LiSTAR – The Lithium-Sulfur Technology Accelerator

There is a need to develop batteries which supersede the practical capabilities of lithium-ion batteries to enable the electrification of applications including aerospace and heavier electric vehicles. While there are several realistic candidates, the Li-S chemistry combines relative technical maturity with a practical limit that places the technology in a unique position to facilitate commercialisation.

Compared with conventional Li-ion batteries, Li-S cells store more energy per unit weight and can operate in a wider operating temperature range. They may also offer safety and cost improvements. Yet the widespread use of Li-S faces major hurdles that stem from sulfur’s insulating nature, migration of discharge products leading to the loss of active material, and degradation of the metallic lithium anode. Scientists and engineers need to know more about how the system performs and degrades in order to overcome current limitations in the power density and lifespan of Li-S cells that could unlock their use and see their translation from research into prototypes and industry.

LiSTAR is designed to address these challenges. The consortium is generating new knowledge, materials and engineering solutions, thanks to its application-guided approach, with dual focus on fundamental research at material and cell level, and an improved approach to system engineering. The project is addressing five key areas of research: cathodes and cathode interfaces; electrolytes and electrochemistry; anodes and new cell concepts; cell and system engineering; and Li-S characterisation. In doing so, the consortium is seeking to enable rapid improvements in Li-S technologies, with the aim of securing the UK as the global hub for the research, development and commercialisation of this emergent technology.

Timeline with milestone/deliverables (March 2025)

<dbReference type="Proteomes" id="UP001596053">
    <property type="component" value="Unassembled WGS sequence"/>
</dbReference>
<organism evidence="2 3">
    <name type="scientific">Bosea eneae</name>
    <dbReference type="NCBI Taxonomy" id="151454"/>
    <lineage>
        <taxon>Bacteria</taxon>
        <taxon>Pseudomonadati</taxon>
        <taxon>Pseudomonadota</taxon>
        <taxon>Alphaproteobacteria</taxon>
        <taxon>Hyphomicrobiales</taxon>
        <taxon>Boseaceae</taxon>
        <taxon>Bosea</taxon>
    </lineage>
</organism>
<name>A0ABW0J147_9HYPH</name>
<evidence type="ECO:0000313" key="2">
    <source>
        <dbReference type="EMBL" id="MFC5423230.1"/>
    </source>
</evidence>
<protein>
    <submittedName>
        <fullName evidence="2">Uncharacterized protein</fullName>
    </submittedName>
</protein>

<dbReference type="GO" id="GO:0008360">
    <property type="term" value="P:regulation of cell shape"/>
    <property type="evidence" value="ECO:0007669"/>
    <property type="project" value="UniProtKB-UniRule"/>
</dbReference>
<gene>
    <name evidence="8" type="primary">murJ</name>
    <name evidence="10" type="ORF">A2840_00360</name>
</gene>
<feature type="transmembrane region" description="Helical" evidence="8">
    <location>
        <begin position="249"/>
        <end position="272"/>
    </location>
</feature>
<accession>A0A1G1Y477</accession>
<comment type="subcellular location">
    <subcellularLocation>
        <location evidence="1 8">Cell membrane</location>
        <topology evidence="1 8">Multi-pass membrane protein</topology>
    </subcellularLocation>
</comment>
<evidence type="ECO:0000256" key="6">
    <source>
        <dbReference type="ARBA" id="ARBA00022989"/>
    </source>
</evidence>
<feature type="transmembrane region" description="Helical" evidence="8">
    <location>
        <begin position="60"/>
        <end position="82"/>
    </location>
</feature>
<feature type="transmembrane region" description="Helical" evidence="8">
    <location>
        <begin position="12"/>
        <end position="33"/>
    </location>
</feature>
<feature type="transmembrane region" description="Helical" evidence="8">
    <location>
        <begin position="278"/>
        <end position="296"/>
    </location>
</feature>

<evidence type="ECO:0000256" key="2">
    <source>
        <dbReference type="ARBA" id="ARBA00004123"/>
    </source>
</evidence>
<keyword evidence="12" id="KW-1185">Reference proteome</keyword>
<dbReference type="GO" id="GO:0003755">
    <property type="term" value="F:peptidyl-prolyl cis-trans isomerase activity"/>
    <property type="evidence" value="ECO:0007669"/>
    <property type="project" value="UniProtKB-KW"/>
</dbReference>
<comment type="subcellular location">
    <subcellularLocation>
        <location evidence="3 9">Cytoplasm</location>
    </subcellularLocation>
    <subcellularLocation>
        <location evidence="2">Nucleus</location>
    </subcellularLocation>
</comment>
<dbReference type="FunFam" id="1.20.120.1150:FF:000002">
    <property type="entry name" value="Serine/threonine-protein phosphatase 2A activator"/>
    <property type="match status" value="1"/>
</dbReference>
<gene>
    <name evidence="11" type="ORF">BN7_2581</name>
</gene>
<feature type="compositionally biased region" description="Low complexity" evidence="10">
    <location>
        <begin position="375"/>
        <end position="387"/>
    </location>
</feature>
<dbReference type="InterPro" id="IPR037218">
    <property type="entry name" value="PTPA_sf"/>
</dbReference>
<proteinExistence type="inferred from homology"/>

• Identify and develop routes for ultra-high energy cells and improve their durability
  • Improve safety via implementation of non-flammable electrolytes
  • Overcome key remaining commercialisation barriers for Li-S batteries, particularly the use of LiNO3 to expand the operating temperature window
  • Demonstrate the scalability of components and feasibility of the technology at relevant scales
  • Understand and mitigate the anode-dominated degradation routes of Li-S cells
  • Demonstrate a battery management system to maximise performance
  • Develop bespoke advanced cell monitoring and diagnostic techniques from the outset of the chemistry’s commercialisation

In doing so, the project aims to pave the way for multiple Li-S cell concepts: an ‘energy’ and ‘lifetime’ cell, with significantly improved operating temperature window, power and energy densities, and cycle life.


Project innovations

LiSTAR is tracking the technical requirements for Li-S batteries in strategic markets with near term opportunities such as aerospace applications. The project anticipates that the first viable commercial products will be for niche markets that place a premium on energy density, which will subsequently stimulate others (including automotive). Alongside the research partners, the consortium’s industry partners have the capability to fast-track research to higher technology readiness levels and efficiently provide proof-of-concept manufacture of the new developments.

An optical microscope image showing the formation of Li-metal dendrites during Li-S cell cycling captured by Faraday Institution Research Fellow Rhodri Owen, UCL

An optical microscope image showing the formation of Li-metal dendrites during Li-S cell cycling captured by Faraday Institution Research Fellow Rhodri Owen, UCL

In January 2023, OXLiD was awarded a Faraday Battery Challenge Round 5 project to accelerate the development, scale-up and commercialisation of quasi-solid-state lithium-sulfur (Li-S) batteries. The project builds on significant progress made by the Faraday Institution LiSTAR project and commercialisation team, and involves project partners at the University of Nottingham, University College London, William Blythe, WAE, Exawatt, Emerson and Renwick, and Infineum UK.

Project funding
£12.9 m
1 October 2019 – 30 September 2025

Principal Investigator
Professor Paul Shearing
University of Oxford

Paul Shearing


Project Leaders
Dr James Robinson
University College London

Project Manager 
John Hooper
University College London

University Partners
University of Oxford (Lead)
University College London
University of Cambridge
Coventry University
Cranfield University
University of Birmingham
Imperial College London
University of Nottingham
University of Oxford
University of Southampton
University of Surrey

Research Organisations, Facilities and Institutes
Aerospace Technology Institute
National Physical Laboratory
+ 5 Industry Partners


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